One after another, Saline County residents, burdened with water outages, pulled up to an Army National Guard water tanker Monday and handed off buckets, water jugs and empty tea containers to be filled.
Multiple water utility providers in the county and others across the state are experiencing service failures and boil orders after two winter storms left pipes frozen and then bursting as they thawed.
About 30 percent of Benton was without water Monday and the rest of the 35,000 residents were on a boil order, said David Vondran, Benton Utilities general manager. He said the order should be lifted by Friday evening.
The utilities provider has experienced multiple main ruptures, fire hydrants struck by vehicles and customer leaks in the past week, according to its Facebook page. Other utilities in Saline County experiencing issues include Southwest Water, Salem Water, Haskell Water and Bauxite Water, according to a news release from the county.
The Saline County Office of Emergency Management and the National Guard set up distribution centers Sunday at Benton River Center and Tinseltown Theater. The centers will run from 8 a.m. to 5 p.m. today.
Katie Richmond, 34, of Benton filled up buckets for herself, her parents and her grandparents Monday at the River Center location.
The mother of three has been out of water since a pipe burst in her home on Valentine's Day. She's struggled with water pressure since the pipe's been fixed.
"I have a tub on my deep freezer that I'm washing the essentials that I need in," Richmond said.
The family had half a case of water from Walmart when they lost water, she said.
"I've been rationing it," she added.
Richmond said she received bottles of water from the center on Sunday and came back for more Monday.
The center ran out of bottled water Sunday but was filling containers with two tankers carrying about 1,000 gallons Monday, Sgt. Josh Pippen of the Army National Guard said.
He said by late Monday morning the center had seen about 250 people since it opened Sunday.
"They have been grateful," Pippen said of the residents who received water. "They are very thankful."
Rickey and Kimberly McDoole of Traskwood used sign language to thank to Pippen and electric linemen with Benton Utilities, who helped at the center.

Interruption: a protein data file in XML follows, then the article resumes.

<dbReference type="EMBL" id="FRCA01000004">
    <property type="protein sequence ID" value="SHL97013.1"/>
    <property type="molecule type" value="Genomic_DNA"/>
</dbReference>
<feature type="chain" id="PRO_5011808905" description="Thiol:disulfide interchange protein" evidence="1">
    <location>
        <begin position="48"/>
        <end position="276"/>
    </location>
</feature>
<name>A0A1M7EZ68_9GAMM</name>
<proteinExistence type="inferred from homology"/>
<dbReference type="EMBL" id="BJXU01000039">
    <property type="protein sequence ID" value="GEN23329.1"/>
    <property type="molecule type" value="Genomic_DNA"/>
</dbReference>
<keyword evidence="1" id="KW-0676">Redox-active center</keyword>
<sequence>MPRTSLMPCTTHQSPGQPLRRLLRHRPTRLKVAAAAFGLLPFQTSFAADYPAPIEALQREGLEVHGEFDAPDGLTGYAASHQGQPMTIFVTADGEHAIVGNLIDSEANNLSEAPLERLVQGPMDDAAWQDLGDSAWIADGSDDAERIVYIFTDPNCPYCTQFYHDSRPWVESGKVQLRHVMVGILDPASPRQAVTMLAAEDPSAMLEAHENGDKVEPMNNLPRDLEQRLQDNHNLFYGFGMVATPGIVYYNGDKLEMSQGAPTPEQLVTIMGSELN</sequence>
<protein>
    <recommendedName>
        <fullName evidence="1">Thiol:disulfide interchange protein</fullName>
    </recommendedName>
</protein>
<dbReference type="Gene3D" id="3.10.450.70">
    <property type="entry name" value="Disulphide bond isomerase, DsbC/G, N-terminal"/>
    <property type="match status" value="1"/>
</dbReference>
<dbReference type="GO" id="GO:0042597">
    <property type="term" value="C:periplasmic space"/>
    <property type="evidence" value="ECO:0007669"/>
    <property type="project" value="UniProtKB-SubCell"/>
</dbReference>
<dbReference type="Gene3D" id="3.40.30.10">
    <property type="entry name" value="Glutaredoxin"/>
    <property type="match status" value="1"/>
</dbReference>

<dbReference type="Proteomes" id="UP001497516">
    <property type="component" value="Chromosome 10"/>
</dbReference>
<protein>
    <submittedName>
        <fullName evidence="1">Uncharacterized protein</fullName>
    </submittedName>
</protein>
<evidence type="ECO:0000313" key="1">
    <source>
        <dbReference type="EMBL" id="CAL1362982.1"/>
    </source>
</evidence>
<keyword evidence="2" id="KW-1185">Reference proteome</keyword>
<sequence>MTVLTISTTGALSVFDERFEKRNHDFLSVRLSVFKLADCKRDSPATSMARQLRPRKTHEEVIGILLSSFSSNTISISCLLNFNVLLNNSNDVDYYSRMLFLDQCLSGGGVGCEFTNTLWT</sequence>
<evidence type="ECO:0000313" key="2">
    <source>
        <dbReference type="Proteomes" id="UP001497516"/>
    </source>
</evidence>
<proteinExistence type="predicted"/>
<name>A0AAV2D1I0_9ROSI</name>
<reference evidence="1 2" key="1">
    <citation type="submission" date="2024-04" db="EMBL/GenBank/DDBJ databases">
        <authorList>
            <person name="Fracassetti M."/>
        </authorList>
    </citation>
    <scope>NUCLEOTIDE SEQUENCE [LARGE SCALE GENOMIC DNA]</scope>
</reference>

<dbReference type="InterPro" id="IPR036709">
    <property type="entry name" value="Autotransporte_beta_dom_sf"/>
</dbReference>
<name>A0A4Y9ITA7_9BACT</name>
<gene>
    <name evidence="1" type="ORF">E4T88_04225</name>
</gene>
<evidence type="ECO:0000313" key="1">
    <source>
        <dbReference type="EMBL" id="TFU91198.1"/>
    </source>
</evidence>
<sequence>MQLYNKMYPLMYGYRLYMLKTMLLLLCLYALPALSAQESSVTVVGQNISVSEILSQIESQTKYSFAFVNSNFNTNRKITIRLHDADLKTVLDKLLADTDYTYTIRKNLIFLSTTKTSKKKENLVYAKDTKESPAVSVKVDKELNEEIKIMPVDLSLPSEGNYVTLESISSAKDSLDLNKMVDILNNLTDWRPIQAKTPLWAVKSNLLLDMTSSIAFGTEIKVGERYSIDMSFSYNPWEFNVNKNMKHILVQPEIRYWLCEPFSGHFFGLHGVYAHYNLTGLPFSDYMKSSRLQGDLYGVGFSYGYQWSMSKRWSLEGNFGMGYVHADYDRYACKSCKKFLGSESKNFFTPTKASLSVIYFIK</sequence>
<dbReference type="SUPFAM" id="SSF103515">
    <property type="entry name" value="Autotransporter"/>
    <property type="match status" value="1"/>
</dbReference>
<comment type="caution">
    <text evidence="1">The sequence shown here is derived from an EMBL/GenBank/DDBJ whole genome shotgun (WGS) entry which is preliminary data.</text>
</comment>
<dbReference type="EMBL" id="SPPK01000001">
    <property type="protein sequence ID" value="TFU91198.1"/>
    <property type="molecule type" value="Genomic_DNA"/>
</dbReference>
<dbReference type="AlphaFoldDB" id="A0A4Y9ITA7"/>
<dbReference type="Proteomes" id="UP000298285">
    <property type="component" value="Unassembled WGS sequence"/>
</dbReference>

Kimberly, 44, wrote on a reporter's notepad that they have been without water since Sunday night and that others near the couple had been without water for at least two days.
She said they rushed to the center after learning it was open. They plan to use the water for cooking, drinking and their five cats and three dogs, she said.
Saline County Water Works was staffing around the clock to keep water running to customers, said Bob McKeon, water works manager.
"We need lots of prayers," McKeon said noting that his crews have battled with road conditions and broken lines in recent days.
About 20 customers at higher elevations were out of service Monday, he said.
McKeon said it is possible the water pressure could be back to normal by the end of the day Monday.
Hot Springs' two treatment plants increased water in the distribution system by 60% over the weekend, but officials encouraged customers Monday to continue to use water sparingly.
"We're not anywhere out of the woods," Hot Springs Utilities Director Monty Ledbetter said. "We still need to be in conservation mode."
The city began asking the regional water system's more than 35,000 accounts to conserve water last week, when cold weather broke thousands of service lines and lowered distribution system pressure. Ledbetter said storage tanks were valved off over the weekend to maintain system pressure and avoid a boil order.
The system held 7.4 million gallons Monday, up from Friday's 4.6 million. Distribution system capacity is 16.1 million gallons. There is typically 15 million gallons in the system at any given time.
"We were able to pump directly to the customers and stay off a boil order," Ledbetter said. "There were a few customers on the high spots who lost water temporarily. They've kind of been off and on because of the elevation at their houses. Those high areas of town may lose water for a little while, but it will come back on."
Washington Water Authority in Northwest Arkansas issued a boil water notice Monday for areas south of Morrow and to Evansville.
"This order was issued for these areas as a precautionary measure because of the possibility that contaminated water may have entered the distribution system as a result of a water storage tank draining below acceptable levels due to increased water demand," the order states.
The loss of water is a result of water system breaks, plumbing leaks and increased demand, according to the order.
Central Arkansas Water continued to ask customers to conserve water Monday, but spokesman Doug Shackelford said there weren't any disruptions to service. He said it is possible the conservation effort could be lifted in coming days.
"Our system is improving and our tanks are filling back up," Shackelford said.
Information for this article was contributed by David Showers of the The Sentinel-Record in Hot Springs.